This retrospective observational study included all consecutive 12-lead digital ECGs analyzed by the cardiologists of the Telehealth Network of Minas Gerais, a public Brazilian telehealth service, from January 1st to December 31st, 2011. In that time, the service provided support to primary care professionals of 658 cities in the state of Minas Gerais, 85% of them with less than 14,000 inhabitants, by performing teleconsultation (defined as “synchronous or asynchronous consultation using information and communication technology to omit geographical and functional distance”[5]), and telediagnosis (remote analysis of exams), including ECG analysis [6].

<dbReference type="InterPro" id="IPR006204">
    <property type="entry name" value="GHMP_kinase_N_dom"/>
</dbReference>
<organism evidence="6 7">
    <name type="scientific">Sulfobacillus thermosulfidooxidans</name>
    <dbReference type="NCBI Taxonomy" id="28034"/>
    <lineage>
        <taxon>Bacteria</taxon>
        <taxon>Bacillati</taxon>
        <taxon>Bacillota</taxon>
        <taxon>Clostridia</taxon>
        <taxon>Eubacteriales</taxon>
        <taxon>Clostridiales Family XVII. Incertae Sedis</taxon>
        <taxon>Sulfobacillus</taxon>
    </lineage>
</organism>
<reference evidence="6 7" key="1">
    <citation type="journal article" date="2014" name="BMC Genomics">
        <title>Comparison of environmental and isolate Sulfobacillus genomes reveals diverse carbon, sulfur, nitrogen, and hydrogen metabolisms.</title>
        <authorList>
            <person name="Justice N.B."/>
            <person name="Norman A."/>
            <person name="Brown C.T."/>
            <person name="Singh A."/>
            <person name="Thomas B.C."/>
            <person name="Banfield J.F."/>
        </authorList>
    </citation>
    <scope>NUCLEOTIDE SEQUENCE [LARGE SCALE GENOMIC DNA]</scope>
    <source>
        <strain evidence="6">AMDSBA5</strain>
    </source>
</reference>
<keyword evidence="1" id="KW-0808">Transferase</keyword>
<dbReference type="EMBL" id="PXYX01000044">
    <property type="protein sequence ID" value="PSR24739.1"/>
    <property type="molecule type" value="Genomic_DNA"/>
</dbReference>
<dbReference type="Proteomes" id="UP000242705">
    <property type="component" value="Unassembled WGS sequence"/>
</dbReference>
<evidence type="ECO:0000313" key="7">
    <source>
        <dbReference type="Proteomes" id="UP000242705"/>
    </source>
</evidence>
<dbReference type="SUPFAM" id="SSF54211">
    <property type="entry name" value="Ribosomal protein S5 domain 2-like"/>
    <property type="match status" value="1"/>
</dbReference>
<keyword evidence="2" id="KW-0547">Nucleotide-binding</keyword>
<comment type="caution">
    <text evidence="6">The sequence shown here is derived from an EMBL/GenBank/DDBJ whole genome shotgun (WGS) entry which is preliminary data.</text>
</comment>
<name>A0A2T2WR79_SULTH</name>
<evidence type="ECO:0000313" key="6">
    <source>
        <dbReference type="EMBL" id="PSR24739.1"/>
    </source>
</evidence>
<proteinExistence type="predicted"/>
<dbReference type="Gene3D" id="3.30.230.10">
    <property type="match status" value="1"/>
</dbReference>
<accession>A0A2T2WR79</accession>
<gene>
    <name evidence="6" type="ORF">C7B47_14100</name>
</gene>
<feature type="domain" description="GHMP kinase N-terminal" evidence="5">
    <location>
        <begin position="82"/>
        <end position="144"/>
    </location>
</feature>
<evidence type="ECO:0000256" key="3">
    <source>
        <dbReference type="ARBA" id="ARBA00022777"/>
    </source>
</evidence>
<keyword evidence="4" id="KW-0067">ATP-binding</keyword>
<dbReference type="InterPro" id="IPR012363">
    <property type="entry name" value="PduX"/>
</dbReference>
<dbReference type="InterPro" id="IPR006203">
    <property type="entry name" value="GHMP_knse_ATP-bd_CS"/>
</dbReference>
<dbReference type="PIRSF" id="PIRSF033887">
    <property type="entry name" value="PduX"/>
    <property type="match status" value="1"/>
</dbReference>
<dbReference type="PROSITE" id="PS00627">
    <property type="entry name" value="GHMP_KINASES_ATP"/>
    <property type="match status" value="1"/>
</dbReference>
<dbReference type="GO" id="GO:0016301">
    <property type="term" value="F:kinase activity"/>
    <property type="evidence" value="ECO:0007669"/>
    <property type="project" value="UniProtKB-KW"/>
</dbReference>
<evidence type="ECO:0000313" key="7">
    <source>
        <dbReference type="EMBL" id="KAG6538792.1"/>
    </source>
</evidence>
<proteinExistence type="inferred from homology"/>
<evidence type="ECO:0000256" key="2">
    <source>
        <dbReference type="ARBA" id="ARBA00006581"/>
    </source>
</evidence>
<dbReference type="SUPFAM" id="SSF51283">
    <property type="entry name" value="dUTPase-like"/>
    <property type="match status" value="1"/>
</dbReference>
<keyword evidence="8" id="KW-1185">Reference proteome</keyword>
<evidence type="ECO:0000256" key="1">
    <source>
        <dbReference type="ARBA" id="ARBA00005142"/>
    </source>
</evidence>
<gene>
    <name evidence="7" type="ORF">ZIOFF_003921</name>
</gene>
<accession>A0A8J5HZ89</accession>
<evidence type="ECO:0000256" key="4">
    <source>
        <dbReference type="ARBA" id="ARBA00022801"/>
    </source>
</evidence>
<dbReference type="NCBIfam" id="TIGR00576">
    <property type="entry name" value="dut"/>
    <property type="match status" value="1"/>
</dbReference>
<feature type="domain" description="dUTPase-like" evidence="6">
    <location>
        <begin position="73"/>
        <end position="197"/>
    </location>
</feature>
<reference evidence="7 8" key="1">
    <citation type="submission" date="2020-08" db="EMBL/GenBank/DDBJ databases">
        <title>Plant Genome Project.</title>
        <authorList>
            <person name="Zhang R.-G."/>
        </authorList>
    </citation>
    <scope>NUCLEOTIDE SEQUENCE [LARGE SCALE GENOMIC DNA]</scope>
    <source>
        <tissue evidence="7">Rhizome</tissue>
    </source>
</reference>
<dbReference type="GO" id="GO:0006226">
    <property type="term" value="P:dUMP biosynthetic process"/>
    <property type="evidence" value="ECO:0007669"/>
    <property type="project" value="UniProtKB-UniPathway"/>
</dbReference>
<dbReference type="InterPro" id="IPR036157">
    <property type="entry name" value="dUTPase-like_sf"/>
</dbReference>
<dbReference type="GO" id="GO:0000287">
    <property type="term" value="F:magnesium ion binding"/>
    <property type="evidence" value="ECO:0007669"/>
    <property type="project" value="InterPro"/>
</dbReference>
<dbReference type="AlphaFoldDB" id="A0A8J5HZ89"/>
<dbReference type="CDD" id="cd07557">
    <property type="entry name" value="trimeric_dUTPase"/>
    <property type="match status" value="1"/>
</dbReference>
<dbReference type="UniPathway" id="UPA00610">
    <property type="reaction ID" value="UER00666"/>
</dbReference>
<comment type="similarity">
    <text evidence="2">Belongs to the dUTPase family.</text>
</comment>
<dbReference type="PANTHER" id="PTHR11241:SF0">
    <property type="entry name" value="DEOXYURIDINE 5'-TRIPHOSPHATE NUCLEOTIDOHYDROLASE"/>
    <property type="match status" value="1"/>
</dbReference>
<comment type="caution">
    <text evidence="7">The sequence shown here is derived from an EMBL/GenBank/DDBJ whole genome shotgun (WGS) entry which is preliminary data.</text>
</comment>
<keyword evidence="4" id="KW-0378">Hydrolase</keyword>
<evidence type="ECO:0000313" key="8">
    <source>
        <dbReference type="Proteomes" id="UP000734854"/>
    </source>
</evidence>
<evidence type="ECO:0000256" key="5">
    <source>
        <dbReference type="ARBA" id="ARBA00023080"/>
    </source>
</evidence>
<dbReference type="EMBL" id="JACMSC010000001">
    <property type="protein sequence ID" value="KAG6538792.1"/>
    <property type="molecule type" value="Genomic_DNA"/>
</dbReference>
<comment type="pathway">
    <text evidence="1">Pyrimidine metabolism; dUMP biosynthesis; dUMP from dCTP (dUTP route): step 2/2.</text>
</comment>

The digital ECGs were recorded by nursing technicians from the family health program of the participating municipalities using a tele-electrocardiograph by Tecnologia Eletrônica Brasileira (TEB) or Micromed Biotecnologia and sent through the internet to the analysis center, where the exams were immediately directed to a team of cardiologists, trained and experienced in analysis and interpretation ECG using standardized criteria [7]. For the purpose of this study, elderly were defined by persons with age equal or higher 60 years-old. They were compared with people up to 59 years-old. Clinical data (age, sex, comorbidities) were self-reported, collected using a standardized questionnaire. Comorbidities included in the questionnaire were hypertension, diabetes, obesity, hyperlipidemia, chronic kidney disease, chronic obstructive pulmonary disease and Chagas disease (ChD). Smoking, family history of coronary disease and previous myocardial infarction were also included. All these variables were the same ones already used by the standard questionnaire of the ECG analysis used by the public telehealth service quoted. All consecutive exams performed in elderly patients were analyzed. ECGs with technical problems, as interference or lead placement errors, were excluded. The prevalence and type of electrocardiographic abnormalities were assessed and stratified by hypertension. The proportion of atrial flutter was considered with the proportion of atrial fibrillation (AF), as other epidemiological studies [8].